While SF and the Indigenous community of Lytton are happy to share their culture and background, there are certain experiences and items (e.g., sweat lodges) that are historically too sensitive to share with tourists. However, resources such as an Elder at a neighbouring creek are available, one who teaches others about the sweat lodge, including at schools in Vancouver. Any interested customer with respect for the culture could be referred to other knowledge keepers to build a relationship and to learn about special traditions.
Possible ideas for the future include offering natural dyes, shirts dyed with natural materials from the area, as well as a storefront on the property. The remote location limits how many people can access the farm, but more and more tourists on excursions and adventures in the summer time are visiting the farm side of the river.
SF maintains a website but mostly sells directly to consumers at farmers’ markets, such as the Lytton Two Rivers Farmers Market. The nature of some of the products sold (e.g., perishable, heavy, etc.) means that shipping is usually cost-prohibitive; the exception being tea and some weaving products. SF has plans to work with the YeKm Food Hub and their commercial kitchen to eventually co-pack and ship products together, following safety regulations. To support sales, the owners also visit a variety of conferences and workshops in different communities.
Their offerings are also distributed and promoted through cultural tours, such as partnering with other food vendors at Skihist Provincial Park outside of Lytton, and offering cedar weaving as part of a tour for about 20 people. Other tour participants were reached by working with Princess Cruises for a shore trip out of Vancouver.
Previously, SF has provided vegetable boxes on a subscription basis (e.g., $20/week subscription for 10 weeks) to Chilliwack and Agassiz residents but discontinued this service. During that time, they also participated in other farmers’ markets, such as Ashcroft and Chilliwack.
Paula compares prices of produce in the area, mostly with other providers at farmers’ markets, but also grocery stores and online. She tries to establish benchmark prices for her products, comparing even with supermarkets. SF’s prices are competitive and in line with other options for consumers. People come to the farm knowing the quality of produce they are going to receive and also knowing that there is no markup for these products. If produce is left over, Paula might offer it to customers to try something new.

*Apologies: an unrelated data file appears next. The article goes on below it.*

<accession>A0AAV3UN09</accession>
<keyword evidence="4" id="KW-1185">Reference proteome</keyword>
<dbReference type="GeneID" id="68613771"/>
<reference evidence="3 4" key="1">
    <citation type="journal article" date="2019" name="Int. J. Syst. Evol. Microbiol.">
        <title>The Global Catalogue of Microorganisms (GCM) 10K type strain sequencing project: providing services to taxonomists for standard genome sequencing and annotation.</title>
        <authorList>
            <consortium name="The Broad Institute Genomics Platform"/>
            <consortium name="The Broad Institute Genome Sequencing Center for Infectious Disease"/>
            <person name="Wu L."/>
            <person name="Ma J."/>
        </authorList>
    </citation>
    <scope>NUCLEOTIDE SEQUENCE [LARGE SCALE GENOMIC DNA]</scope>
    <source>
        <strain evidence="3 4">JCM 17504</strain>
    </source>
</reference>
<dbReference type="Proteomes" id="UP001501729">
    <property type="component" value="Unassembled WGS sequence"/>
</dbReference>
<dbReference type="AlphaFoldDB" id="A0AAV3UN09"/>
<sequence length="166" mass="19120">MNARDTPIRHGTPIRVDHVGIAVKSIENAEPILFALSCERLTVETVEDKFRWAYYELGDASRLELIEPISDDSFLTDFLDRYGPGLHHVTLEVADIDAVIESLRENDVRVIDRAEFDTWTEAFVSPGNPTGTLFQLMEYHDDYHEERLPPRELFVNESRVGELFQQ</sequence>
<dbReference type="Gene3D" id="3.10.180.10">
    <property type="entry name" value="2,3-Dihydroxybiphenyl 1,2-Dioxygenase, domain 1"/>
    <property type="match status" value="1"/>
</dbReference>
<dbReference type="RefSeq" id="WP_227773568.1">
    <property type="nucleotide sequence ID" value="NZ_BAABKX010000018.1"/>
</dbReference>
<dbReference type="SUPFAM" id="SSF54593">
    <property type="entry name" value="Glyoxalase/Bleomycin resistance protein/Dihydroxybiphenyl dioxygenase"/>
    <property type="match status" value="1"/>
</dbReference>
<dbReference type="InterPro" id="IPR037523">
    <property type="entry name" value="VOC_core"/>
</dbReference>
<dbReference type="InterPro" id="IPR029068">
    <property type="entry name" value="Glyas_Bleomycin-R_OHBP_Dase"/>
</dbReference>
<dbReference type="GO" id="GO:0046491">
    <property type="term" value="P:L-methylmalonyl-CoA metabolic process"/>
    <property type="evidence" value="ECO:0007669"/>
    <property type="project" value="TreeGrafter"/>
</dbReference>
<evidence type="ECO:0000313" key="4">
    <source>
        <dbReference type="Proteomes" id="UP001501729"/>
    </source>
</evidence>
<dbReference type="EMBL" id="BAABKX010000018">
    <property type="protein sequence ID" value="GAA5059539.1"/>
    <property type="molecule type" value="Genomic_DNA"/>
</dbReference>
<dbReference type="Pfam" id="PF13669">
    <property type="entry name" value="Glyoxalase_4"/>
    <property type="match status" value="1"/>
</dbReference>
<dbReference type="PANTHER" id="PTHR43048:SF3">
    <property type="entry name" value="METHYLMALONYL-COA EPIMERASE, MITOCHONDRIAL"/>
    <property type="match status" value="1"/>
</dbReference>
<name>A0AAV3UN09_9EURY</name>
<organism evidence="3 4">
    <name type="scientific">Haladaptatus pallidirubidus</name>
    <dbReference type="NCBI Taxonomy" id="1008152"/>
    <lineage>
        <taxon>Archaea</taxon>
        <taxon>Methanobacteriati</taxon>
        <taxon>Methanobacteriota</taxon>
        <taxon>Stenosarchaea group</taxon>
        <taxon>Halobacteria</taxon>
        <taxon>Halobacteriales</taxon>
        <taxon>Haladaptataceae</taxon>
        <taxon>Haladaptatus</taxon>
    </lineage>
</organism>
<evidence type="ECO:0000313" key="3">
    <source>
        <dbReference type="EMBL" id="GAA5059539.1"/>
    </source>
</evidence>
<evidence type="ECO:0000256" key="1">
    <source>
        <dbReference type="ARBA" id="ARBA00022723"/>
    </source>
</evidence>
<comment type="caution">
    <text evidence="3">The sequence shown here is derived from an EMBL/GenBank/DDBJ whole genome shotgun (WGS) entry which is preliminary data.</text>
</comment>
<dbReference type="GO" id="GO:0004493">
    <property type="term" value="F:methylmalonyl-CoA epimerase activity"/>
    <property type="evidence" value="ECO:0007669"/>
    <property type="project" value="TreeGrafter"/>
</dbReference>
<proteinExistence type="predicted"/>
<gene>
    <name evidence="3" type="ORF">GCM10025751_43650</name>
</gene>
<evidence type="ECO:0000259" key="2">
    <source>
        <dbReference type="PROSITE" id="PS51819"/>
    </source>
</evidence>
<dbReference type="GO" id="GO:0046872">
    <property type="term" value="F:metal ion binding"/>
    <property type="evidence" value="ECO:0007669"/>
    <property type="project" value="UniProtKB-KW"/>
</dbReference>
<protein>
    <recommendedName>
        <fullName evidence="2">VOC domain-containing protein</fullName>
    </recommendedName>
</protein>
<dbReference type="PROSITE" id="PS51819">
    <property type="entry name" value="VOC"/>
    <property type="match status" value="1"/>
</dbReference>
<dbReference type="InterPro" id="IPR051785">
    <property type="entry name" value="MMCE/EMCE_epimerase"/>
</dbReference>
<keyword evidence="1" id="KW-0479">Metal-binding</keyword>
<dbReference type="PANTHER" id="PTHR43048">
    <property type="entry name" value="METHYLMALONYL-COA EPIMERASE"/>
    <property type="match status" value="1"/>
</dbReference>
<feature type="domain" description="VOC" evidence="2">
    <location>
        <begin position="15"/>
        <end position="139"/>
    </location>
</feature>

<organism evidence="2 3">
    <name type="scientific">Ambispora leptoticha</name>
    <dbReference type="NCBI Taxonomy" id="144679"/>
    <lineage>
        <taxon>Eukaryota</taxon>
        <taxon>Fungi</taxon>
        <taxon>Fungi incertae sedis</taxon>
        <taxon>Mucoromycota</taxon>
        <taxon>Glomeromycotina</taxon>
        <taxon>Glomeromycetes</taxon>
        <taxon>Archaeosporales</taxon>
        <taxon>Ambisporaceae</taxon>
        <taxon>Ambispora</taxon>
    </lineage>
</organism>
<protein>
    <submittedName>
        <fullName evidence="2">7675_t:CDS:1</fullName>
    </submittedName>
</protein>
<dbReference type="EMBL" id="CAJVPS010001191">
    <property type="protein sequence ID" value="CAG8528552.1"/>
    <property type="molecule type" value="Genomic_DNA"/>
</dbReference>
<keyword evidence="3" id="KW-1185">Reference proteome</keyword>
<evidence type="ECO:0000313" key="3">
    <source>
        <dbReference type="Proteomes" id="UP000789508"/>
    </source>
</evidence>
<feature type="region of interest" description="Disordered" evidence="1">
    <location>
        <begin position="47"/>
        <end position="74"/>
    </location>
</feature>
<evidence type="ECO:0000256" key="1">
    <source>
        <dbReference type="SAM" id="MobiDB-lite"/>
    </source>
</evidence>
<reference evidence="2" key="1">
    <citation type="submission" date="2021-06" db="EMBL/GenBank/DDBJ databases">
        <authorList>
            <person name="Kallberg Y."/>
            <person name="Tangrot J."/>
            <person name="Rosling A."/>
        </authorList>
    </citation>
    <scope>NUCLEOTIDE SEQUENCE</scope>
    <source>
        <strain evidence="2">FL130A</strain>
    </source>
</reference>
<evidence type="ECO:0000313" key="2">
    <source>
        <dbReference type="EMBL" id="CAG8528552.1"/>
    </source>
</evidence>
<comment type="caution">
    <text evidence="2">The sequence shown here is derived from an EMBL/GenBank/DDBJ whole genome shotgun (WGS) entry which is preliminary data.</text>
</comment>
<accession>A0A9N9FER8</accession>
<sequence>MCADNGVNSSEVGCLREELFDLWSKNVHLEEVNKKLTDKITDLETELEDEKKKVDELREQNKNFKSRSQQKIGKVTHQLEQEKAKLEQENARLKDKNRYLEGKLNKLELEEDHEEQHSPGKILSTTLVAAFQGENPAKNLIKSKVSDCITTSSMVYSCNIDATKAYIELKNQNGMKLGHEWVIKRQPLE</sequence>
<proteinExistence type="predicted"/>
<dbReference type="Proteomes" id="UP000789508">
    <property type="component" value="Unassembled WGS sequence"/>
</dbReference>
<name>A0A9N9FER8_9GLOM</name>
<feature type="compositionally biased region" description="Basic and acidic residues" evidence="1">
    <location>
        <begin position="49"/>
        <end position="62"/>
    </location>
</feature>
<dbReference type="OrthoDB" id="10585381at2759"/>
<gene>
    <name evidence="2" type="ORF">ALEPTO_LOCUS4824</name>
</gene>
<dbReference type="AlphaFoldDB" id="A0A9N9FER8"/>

Most people are more than happy to pay the prices that we’re setting.
Prices for unique experiences and cedar weaving opportunities have also been positively reviewed, and Paula affirms that “I’ve never had anybody complain to me about prices for anything that we’re offering.” They are considered good value for the money. As an example, at a festival in Merritt, Paula and her family set up a teepee and offered cedar weaving workshops for bracelets, charging $20—and customers “had no problem” paying that price.
Prices are consistent and do not vary much. The farm doesn’t offer any discounts but will consider their supply and harvest at specific times of the year.
Maybe not our prices going lower, but around harvest time, if we have an abundance of something and we have those customers at the farmer’s market, you know, we’ll give them a little bit more.
They also donate extra food they may have to a community member in need, a foodbank, or a school. They have donated to Ruth and Naomi’s Mission in Chilliwack before as well.